PART 1: ‘We’re invisible’: Amid residential school reckoning, ’60s Scoop survivors in B.C. want action
Fialka Jack-Flesh had not yet taken her first steps in the world before she entered the foster care system.
Her mother, a residential school survivor, was unable to take care of her, and she was taken into care at just eight months old.
“I was removed from my mom’s care originally because she grew up in residential school and she was deemed very unsafe at the age that she had me,” Jack-Flesh said. “She had me, I think, like seven years after she showed up for residential school. So not that long.”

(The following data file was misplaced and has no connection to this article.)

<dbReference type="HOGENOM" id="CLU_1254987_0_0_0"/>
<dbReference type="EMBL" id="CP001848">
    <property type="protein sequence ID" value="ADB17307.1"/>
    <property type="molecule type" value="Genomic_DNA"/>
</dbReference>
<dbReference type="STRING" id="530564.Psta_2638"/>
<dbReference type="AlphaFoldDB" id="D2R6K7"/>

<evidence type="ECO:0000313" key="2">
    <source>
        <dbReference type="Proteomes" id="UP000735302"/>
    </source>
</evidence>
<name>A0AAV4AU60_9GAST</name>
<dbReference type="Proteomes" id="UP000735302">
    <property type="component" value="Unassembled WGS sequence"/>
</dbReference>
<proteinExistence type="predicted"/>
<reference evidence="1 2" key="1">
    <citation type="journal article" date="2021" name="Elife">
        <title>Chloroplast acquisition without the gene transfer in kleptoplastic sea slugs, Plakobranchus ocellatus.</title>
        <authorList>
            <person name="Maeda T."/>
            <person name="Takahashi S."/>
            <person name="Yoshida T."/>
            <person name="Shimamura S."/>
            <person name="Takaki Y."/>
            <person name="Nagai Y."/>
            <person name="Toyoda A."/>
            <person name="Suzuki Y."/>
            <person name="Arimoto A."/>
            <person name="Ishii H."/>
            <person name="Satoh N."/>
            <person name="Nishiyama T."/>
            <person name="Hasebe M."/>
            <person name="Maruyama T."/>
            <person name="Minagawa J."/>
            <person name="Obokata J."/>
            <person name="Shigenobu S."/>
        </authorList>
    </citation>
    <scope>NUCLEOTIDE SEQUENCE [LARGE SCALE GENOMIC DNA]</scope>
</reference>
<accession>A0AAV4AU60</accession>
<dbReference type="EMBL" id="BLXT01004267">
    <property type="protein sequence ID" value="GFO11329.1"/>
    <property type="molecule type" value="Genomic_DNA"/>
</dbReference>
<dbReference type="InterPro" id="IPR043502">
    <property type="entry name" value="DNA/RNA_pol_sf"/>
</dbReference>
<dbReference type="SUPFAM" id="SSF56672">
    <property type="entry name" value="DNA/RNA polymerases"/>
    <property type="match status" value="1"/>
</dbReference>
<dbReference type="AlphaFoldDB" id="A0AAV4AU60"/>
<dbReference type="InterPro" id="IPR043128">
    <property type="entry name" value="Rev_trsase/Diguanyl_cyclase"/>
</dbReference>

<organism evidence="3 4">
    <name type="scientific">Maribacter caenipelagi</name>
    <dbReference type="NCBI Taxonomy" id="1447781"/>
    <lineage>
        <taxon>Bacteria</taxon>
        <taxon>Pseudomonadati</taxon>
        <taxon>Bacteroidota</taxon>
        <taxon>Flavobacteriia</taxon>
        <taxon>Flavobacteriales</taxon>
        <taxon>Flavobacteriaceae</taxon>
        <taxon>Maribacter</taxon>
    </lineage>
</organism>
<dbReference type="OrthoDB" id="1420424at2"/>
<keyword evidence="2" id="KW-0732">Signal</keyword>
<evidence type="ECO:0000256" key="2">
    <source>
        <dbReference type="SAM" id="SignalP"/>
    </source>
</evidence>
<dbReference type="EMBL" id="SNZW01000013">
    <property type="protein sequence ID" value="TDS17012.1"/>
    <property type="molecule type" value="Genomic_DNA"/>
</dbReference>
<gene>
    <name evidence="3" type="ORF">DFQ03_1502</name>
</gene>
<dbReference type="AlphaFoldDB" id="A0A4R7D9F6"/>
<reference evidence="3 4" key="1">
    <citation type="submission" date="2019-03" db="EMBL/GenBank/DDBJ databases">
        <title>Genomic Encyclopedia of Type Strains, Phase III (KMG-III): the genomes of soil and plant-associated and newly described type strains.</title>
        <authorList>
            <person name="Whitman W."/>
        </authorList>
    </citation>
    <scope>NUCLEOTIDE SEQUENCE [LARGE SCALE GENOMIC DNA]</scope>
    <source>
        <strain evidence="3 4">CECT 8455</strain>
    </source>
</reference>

It has been 10 years since Jack-Flesh aged out of government care.
Sometimes, it seems as if it was just yesterday.
For Jack-Flesh, aging out of government care, she said, was jarring and devastating.
“It’s kind of like being thrown off a f–king cliff. If I’m going to be very honest with you guys.”
Documenting the dispersal of children has fallen to grassroots groups like the Sixties Scoop Network, which has tried to map where Indigenous kids were “trafficked” as far away as Denmark and New Zealand, said co-founder Colleen Cardinal.
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